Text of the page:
The minute I stepped into the taxi, I knew something was wrong.
The interior of the taxi smelled a bit odd, and as the vehicle moved off, I wondered why it was going so slowly. I had just touched down at Changi from Kuala Lumpur yesterday and I was looking forward to dumping my bags at home.
But in a few minutes, I was wondering if I could even get home.
Firstly, why was the taxi driver seated at such an odd angle? His whole body was leaning to the left, and his head cocked at an angle. He didn’t seem to move, except for his left hand to change the gears, and his left leg for the clutch pedal.
The driver was still going very slowly (about 60kmh), although he was on the right-most lane. We got honked at and both of us gave a jolt in response.
Then he started straddling two lanes and got honked at again.
I saw a white sticker on the middle portion of his steering portion. It declared: “This vehicle has just been overhauled. For the next two weeks, do not drive beyond 80kmh”.
Wah lau, no wonder the taxi was making such funny noises too. It had been totally wrecked before. My heart continued to sink further as the taxi went dangerously near other vehicles on the PIE expressway.
Then I realised that the driver was disabled. His left hand was semi-paralysed and his whole body was stiff. Was he disabled by the previous accident? Or was the previous accident a result of his disability?
Two things went through my mind – should I SMS Goy to tell her I might not make it home? And should I get this guy to drop me off as soon as possible so I could take another cab.
In the end, I didn’t do anything but waited for the long agonising trip (thanks to his slow driving) to be over.
When my mum was recovering from breast cancer, she switched from driving a manual car to an auto gear car as her left hand was no longer strong. She was a proud woman, and insisted on working even though her health wasn’t good.
The taxi driver reminded me of my mum and I understood what I had to do.
I had to give him his space to do his work, to maintain his pride despite the real dangers he posed to his passengers and other drivers on the road. His physical capability was limited, but his will to eke out his own living was undeniable. He didn’t ask for pity (eg. put up a sign saying why passengers should be understanding of his condition), nor did he want to admit freely (he didn’t speak much).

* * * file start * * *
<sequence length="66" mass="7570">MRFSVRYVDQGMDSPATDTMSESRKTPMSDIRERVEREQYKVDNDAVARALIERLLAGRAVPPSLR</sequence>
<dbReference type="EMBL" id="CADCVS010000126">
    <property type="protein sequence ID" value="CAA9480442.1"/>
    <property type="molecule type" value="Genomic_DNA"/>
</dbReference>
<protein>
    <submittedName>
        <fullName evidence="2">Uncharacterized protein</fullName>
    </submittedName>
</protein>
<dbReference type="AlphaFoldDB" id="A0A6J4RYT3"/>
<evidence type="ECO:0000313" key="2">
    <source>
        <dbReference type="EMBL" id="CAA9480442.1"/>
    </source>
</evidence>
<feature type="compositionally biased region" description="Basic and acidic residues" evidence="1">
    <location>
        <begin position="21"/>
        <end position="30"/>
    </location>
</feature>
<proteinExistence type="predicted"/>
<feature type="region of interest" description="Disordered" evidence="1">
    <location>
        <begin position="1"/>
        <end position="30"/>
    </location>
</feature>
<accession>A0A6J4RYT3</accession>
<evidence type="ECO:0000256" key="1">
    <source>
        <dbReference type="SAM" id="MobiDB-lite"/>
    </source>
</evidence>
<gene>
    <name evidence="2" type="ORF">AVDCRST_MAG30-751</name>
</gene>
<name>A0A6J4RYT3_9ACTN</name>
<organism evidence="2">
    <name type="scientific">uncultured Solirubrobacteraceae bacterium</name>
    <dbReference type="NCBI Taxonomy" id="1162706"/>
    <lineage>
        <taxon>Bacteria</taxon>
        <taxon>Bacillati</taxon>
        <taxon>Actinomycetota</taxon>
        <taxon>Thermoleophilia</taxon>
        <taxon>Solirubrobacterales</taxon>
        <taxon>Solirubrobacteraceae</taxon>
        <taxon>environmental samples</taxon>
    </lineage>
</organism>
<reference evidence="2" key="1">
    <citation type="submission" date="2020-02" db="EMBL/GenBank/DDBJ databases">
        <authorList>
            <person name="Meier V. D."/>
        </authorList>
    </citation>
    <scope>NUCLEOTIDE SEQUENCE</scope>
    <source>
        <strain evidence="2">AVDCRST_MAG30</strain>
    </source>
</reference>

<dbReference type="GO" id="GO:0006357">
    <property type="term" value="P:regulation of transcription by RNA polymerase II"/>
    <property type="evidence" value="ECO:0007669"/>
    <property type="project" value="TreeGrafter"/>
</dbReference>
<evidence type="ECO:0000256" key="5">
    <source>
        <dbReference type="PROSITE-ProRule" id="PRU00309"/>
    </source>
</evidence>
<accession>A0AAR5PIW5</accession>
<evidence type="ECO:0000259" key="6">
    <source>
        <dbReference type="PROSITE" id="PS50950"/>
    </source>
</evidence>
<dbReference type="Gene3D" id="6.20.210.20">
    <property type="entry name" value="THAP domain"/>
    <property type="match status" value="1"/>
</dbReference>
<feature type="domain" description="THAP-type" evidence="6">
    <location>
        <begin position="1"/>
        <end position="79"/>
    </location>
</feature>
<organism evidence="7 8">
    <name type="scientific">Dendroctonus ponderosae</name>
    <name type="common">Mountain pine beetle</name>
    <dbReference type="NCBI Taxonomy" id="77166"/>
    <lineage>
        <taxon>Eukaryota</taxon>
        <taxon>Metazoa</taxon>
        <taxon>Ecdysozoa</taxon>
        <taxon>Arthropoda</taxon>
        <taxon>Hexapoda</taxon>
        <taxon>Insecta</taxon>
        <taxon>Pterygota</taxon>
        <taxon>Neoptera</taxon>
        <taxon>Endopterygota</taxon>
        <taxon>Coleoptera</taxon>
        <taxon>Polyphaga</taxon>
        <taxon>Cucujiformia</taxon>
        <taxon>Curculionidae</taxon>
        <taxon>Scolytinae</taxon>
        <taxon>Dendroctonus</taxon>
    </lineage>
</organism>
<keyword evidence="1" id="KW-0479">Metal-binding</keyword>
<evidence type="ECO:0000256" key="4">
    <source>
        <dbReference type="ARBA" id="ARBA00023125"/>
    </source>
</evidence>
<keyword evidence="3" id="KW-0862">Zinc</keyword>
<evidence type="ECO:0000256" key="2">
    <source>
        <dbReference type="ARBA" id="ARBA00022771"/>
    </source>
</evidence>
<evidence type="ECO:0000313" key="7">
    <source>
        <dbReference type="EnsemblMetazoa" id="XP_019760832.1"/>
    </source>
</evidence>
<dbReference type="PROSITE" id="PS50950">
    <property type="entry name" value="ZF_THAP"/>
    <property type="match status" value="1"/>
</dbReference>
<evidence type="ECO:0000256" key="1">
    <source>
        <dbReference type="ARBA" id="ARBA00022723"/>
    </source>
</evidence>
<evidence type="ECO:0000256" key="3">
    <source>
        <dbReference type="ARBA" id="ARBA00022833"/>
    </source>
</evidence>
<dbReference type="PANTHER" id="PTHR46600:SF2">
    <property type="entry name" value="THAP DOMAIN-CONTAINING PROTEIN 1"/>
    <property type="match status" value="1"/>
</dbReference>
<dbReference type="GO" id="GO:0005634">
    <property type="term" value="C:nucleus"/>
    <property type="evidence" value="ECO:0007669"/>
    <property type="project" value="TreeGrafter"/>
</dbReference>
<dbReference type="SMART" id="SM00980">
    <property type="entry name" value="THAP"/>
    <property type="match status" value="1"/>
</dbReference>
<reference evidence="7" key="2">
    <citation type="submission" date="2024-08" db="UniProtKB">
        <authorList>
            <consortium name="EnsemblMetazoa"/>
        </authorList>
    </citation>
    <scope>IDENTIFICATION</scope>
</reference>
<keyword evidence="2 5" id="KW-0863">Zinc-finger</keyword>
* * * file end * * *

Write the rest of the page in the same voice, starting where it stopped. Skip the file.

Compare this man to so many other people who are able-bodied but approach their work in various ways.
In the past few weeks, I’ve had the pleasure of working with solid teams (from PR and events agencies) in Singapore, Malaysia and Thailand as we rolled out the BlueTrack product launches in SEA. Despite their restricted budget and manpower resources, they gave their all and the results were great. I am deeply grateful to these teams from Edelman SG, Hill & Knowlton TH, Weber Shandwick Malaysia, Ino Arts, IN2 Malaysia and Tang from Thailand because they held themselves accountable for the results with great pride.
At the same time, I’ve also had grief with a few other individuals who really don’t get it on other fronts. Something goes terribly wrong because of their doing, they refuse to admit their wrongdoing (to even their own boss until I step in), and get all upset with me (on their blog, no less, without mentioning my name because they probably don’t dare to) when I have to correct things. Perhaps they are not even aware of the gravity of the mess they made, the things at stake, and the amount of damage control I had to do.
Unfortunately for people who want to gripe about me, I’ve been around too long to worry about my popularity in the workforce. Problem-solving on a big scale requires decisive action, not whining or bitching from a PC. And it’s never personal, but it’s just business for me.
Usually, I’d just move on. But one thing that kept me mulling on this issue and how I deal with problems, and also partially sparked off by the taxi driver incident, was – how do capable people deal with less capable people when things are not done right?
I don’t mean this just for myself, but for everyone who reads this and thinks he/she can do something better than another person in a particular thing/job/role/assignment/etc.
God is crystal clear on this: So in everything, do to others what you would have them do to you, for this sums up the Law and the Prophets. (Matthew 7:12)
No matter how capable, able-bodied, intelligent or aware anyone is, everyone’s human, everyone has emotions and doesn’t want to be hurt by others. One of my worst and best traits is the ability to pinpoint people’s problems and find a viable solution.
Seen one way, I’m an above-average problem solver. Seen the other way, I’m just a guy who likes to criticise everything and hurt people’s feelings. Really depends on the mood and mindset of the other party, right?